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Joseph Ralston

From Wikipedia, the free encyclopedia

General Joseph W. Ralston (born November 4, 1943) is currently the United States Special Envoy for Countering the Kurdistan Workers Party (PKK) and holds senior positions in various defense related corporations. He was previously a career officer in the United States Air Force, and served as the Vice Chairman of the Joint Chiefs of Staff (1996–2000) as well as Supreme Allied Commander for the North Atlantic Treaty Organization (NATO) in Europe (2000–2003).


Military career

Lieutenant General Joseph Ralston Flying an F-15 Eagle.
Lieutenant General Joseph Ralston Flying an F-15 Eagle.

Ralston served in the United States Air Force from 1965 to 2003. He served in operational command at squadron, wing, numbered air force and major command, as well as various staff and management positions at every level of the United States Air Force.

Ralston became Vice Chairman of the Joint Chiefs of Staff in 1996. He was favorite to become Chairman of the Joint Chiefs of Staff in 1997, however following revelations of a secret affair he remained Vice Chairman until May 2000. He then became Supreme Allied Commander for the North Atlantic Treaty Organization (NATO) in Europe until January 2003 when he retired.

Bill Clinton writes in his memoirs My Life that Ralston was used to resolve a potentially sticky situation with Pakistan in which the US would use Pakistani airspace to strike at the Al-Qaeda organization meeting in Afghanistan following the US Embassy bombings in Kenya and Tanzania. There was US concern that Pakistan's intelligence services would tip off the targets or even worse assume the missiles over Pakistan came from India, potentially triggering a nuclear conflict on the Indian sub-continent. As Clinton writes on page 799 of My Life, "we decided to send the vice chairman of the Joint Chiefs of Staff, General Joe Ralston, to have dinner with the top Pakistani military commander at the time the attacks were scheduled. Ralston would tell him (the Pakistani general) what was happening a few minutes before our missiles invaded Pakistani airspace, too late to alert the Taliban or Al-Qaeda, but in time to avoid having them shot down or sparking a counterattack on India."

In September 2006, Ralston was assigned as Special Envoy for Countering the Kurdistan Workers Party (PKK) by the President of the United States George W. Bush.[1] The PKK is a Kurdish separatist group designated as a terrorist organization by the United States, Turkey and the European Union.

Ralston was one of at least three retired four-star generals asked by the Bush administration to oversee both wars in Iraq and Afghanistan. Ralston and the two other generals, however, all declined this position.[2]

Corporate career

Ralston is director of the Timken Company and the URS Corporation, is on the Board of Directors of Lockheed Martin and has been Vice Chairman of the Cohen Group, since March 2003.[3] He also sits on the advisory board of the American Turkish Council, an American-Turkish lobby group.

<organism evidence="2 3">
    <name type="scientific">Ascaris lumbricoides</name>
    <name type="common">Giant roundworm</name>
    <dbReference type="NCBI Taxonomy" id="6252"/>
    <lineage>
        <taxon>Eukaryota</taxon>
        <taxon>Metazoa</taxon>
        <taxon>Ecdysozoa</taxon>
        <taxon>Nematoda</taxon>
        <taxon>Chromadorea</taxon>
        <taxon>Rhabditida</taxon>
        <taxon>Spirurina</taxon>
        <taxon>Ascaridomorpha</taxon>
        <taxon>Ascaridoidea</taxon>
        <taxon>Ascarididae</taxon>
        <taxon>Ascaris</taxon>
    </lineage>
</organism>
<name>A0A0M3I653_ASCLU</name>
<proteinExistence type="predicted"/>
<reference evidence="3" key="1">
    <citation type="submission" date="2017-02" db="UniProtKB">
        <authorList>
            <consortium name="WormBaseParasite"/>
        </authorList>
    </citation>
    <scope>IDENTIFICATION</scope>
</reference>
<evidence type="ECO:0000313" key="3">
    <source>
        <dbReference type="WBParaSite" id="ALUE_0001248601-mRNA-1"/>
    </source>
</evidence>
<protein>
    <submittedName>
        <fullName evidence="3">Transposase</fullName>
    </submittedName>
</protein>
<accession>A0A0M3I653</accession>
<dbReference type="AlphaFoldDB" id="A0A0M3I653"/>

SACEUR General Joseph Ralston with U.S. Secretary of Defense Donald Rumsfeld and French Minister of Defense Alain Richard during a meetings at NATO Headquarters in Brussels, Belgium, December 2001.
SACEUR General Joseph Ralston with U.S. Secretary of Defense Donald Rumsfeld and French Minister of Defense Alain Richard during a meetings at NATO Headquarters in Brussels, Belgium, December 2001.
Vice Chairman of the Joint Chiefs of Staff General Joseph Ralston and Secretary of Defense William Cohen during the U.S.-Republic of Korea Security Consultative Meeting at The Pentagon, November 1999.
Vice Chairman of the Joint Chiefs of Staff General Joseph Ralston and Secretary of Defense William Cohen during the U.S.-Republic of Korea Security Consultative Meeting at The Pentagon, November 1999.


In 1997, at the retirement of John M. Shalikashvili, the then Chairman of the Joint Chiefs of Staff, Ralston was the top candidate to succeed him to the highest position in the military. A scandal erupted when it became public that Ralston had an adulterous affair with a CIA employee during the 1980s. Ralston claimed this was while he and his wife Linda were separated.[4]

Defense Secretary William Cohen backed Ralston despite the controversy, declaring that Ralston's secret, adulterous relationship 13 years ago would not "automatically disqualify" him from becoming the Chairman of the Joint Chiefs of Staff.[5] There were allegations of double standards, as 1st Lieutenant Kelly Flinn was forced out of the Air Force after being charged with adultery a month prior.

Ralston withdrew his name from consideration[6] and remained Vice Chairman until 2000, when he was appointed Supreme Allied Commander, Europe, in which function he served from 2000 to 2003, taking over from United States Army general Wesley Clark. In this capacity, he was the highest-ranking officer in NATO. He retired on March 1, 2003.

Alleged conflict of interest

European Command Commander General Joseph Ralston and Central Command Commander General Tommy Franks at a Conference in the State Department.